How do you tell the difference between an engineer and a producer? Simple - get them to talk about pan laws and see who wants to talk all day, and who gives up after two minutes.
Pan laws are in the detail of sound engineering, but they are important and anyone involved in recording would benefit from a basic understanding.
Once upon a time there was mono. Then someone invented stereo.
In mono, every instrument goes to the same channel. In the early days of stereo you could switch instruments left, right or center (center is the same as sending both to left and right at equal levels.)
And then some bright spark invented the panoramic potentiometer, or panpot as we usually call it.
With this, you could direct an instrument to any point in the stereo sound field.
But there was a problem, and still is...
Suppose you sweep an instrument all the way from hard left to hard right. Assuming you keep the fader constant, will its level change?
Well that depends on the pan law.
Let's call the level of the signal S; the level of the left output channel L; and the level of the right output channel R.
So if you pan all the way left, L = S and R = 0.
If you pan all the way right, L = 0 and R = S
What if you pan center? Then what should happen is L = S/2 and R = S/2
In terms of decibels this means that when the pan control is pointing to the center, the level in each channel is minus 6 dB compared to the original signal. Adding two identical signals together always results in an increase of 6 dB, which brings us back to where we were in level.
But there is a difference according to whether you are creating work that will end up in mono, which in broadcasting still is important, or work that will end up in stereo.
In fact, the -6 dB center position works properly only for mono. You can pan a signal anywhere you like (assuming the in-between settings of the panpot are in proportion) and it will always be the same level in the mono mix.
But these days we nearly always think of stereo as our end point. Surely therefore a signal should appear to be the same level in the stereo image wherever you pan it.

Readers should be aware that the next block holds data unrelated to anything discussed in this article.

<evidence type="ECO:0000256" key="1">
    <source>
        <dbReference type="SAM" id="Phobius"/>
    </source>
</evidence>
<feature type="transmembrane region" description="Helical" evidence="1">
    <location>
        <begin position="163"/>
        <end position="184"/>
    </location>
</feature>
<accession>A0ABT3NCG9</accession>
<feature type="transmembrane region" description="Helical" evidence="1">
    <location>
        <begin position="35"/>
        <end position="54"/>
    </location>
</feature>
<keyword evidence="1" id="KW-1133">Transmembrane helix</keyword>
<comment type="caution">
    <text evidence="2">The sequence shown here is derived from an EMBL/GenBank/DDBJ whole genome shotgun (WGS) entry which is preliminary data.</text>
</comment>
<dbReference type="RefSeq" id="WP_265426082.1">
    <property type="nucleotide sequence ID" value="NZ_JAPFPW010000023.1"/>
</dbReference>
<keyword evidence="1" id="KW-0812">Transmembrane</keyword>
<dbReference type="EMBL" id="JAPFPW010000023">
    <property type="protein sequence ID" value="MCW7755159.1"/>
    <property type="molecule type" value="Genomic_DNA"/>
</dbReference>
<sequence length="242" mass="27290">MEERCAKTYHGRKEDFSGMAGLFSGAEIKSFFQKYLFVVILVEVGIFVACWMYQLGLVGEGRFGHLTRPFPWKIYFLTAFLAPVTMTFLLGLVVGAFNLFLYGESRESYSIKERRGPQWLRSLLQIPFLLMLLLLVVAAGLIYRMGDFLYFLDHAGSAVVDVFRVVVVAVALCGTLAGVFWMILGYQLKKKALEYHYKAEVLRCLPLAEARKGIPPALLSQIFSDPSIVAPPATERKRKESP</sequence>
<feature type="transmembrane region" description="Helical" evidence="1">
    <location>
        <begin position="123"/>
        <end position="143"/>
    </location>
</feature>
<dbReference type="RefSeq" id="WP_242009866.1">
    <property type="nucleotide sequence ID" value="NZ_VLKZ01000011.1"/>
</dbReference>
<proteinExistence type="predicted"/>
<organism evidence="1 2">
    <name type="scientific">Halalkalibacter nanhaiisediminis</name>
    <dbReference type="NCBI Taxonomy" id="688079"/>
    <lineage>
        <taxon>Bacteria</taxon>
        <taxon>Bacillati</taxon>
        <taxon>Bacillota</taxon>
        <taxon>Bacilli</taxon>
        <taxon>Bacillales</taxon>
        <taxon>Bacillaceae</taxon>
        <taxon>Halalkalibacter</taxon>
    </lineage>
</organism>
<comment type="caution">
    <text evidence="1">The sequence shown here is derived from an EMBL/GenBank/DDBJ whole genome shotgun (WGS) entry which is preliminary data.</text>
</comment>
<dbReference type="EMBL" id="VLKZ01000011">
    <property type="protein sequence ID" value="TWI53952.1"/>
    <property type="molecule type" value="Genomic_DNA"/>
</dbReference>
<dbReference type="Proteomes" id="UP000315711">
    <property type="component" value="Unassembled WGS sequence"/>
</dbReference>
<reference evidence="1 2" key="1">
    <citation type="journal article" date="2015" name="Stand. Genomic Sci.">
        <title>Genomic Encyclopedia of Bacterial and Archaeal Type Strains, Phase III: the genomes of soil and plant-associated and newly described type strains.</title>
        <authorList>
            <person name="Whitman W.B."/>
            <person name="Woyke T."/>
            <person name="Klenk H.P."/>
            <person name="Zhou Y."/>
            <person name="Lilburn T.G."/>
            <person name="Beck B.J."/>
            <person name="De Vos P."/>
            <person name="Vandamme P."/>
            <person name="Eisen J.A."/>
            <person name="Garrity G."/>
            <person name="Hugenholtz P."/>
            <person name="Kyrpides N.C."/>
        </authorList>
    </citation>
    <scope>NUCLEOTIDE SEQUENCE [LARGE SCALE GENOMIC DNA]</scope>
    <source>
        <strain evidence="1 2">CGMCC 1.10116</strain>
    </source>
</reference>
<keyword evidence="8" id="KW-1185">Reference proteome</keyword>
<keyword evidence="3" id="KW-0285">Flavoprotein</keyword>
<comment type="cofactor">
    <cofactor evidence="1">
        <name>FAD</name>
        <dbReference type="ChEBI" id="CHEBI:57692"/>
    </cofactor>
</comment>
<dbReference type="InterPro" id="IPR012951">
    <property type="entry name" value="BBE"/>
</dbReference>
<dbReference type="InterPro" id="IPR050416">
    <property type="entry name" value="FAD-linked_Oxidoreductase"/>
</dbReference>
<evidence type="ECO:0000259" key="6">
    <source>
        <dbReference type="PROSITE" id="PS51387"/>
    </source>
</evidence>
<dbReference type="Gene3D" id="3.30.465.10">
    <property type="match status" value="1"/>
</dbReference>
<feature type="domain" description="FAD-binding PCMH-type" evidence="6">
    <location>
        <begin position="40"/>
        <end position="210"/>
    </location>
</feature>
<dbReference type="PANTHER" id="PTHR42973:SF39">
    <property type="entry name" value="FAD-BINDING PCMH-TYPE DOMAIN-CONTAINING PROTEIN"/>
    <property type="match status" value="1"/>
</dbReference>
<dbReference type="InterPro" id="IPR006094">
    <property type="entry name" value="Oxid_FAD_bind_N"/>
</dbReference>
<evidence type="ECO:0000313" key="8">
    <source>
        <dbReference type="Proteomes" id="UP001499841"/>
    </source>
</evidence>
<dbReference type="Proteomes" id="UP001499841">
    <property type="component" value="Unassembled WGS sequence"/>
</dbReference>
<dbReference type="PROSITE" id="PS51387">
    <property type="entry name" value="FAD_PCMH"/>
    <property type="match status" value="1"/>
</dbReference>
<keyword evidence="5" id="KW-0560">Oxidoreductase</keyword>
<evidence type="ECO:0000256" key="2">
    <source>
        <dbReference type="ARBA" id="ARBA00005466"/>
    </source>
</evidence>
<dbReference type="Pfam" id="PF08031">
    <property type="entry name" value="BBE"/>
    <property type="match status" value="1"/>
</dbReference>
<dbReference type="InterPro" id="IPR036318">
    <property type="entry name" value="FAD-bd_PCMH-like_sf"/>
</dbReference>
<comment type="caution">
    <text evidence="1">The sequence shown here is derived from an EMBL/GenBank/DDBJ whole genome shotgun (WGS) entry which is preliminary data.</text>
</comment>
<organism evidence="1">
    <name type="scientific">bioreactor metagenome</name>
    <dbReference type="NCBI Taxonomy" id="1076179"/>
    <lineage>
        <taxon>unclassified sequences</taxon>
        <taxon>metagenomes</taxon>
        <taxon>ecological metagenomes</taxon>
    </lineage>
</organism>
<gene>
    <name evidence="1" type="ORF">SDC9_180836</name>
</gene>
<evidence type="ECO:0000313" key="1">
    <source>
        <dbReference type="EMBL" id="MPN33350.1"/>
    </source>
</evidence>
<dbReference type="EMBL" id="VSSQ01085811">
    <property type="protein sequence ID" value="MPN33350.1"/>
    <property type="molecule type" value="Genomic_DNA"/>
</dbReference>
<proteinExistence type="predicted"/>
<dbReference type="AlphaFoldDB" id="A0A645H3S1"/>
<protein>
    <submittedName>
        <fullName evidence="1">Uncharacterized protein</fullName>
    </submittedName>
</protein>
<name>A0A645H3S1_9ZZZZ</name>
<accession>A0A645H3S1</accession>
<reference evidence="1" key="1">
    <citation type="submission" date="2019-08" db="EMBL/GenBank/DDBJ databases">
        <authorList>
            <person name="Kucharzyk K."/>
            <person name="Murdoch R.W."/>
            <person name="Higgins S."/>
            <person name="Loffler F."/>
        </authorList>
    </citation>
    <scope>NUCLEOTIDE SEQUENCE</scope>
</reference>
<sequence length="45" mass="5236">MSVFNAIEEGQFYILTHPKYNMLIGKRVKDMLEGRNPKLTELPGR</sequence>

Well if you had an anechoic listening room and totally identical loudspeakers speakers, the same would apply.
But most listening environments, at least on loudspeakers, have a certain amount of reverberation. When this is taken into account it is better that the drop at the center position of the pan control should be only 3 dB (according to early research by Disney, or 4.5 dB according to later research by the BBC). This is because differences in the reverberation decorrelate signals from the left and right speakers that would otherwise be identical.
If you want to look this up further, look at how correlated and uncorrelated signals add together. It's fun ;-)
And since many people listen on headphones, where the left and right signals add actually in the brain, whether anyone has considered the response of the human nervous system with respect to pan law, I don't know.
Anyway, back to Pro Tools.
In the olden days of Pro Tools, i.e. Version 8 and before, the pan law was always -2.5 dB in the center. But now you can select it to be -3, -4.5 or -6 dB.
Clearly this will give tweak heads plenty to play around with, and of course mixes made on older systems will now sound subtly different.
It all adds pleasure to the recording process!
Image: freefoodphotos.com CC BY 3.0
Come on the Audio Masterclass Pro Home Studio MiniCourse - 60 great hints and tips to get your home recording studio MOVING
It's FREE!Get It Now >>
Great home recording starts with a great home recording studio. It doesn't need to be expensive if you know how to select the right equipment for your needs.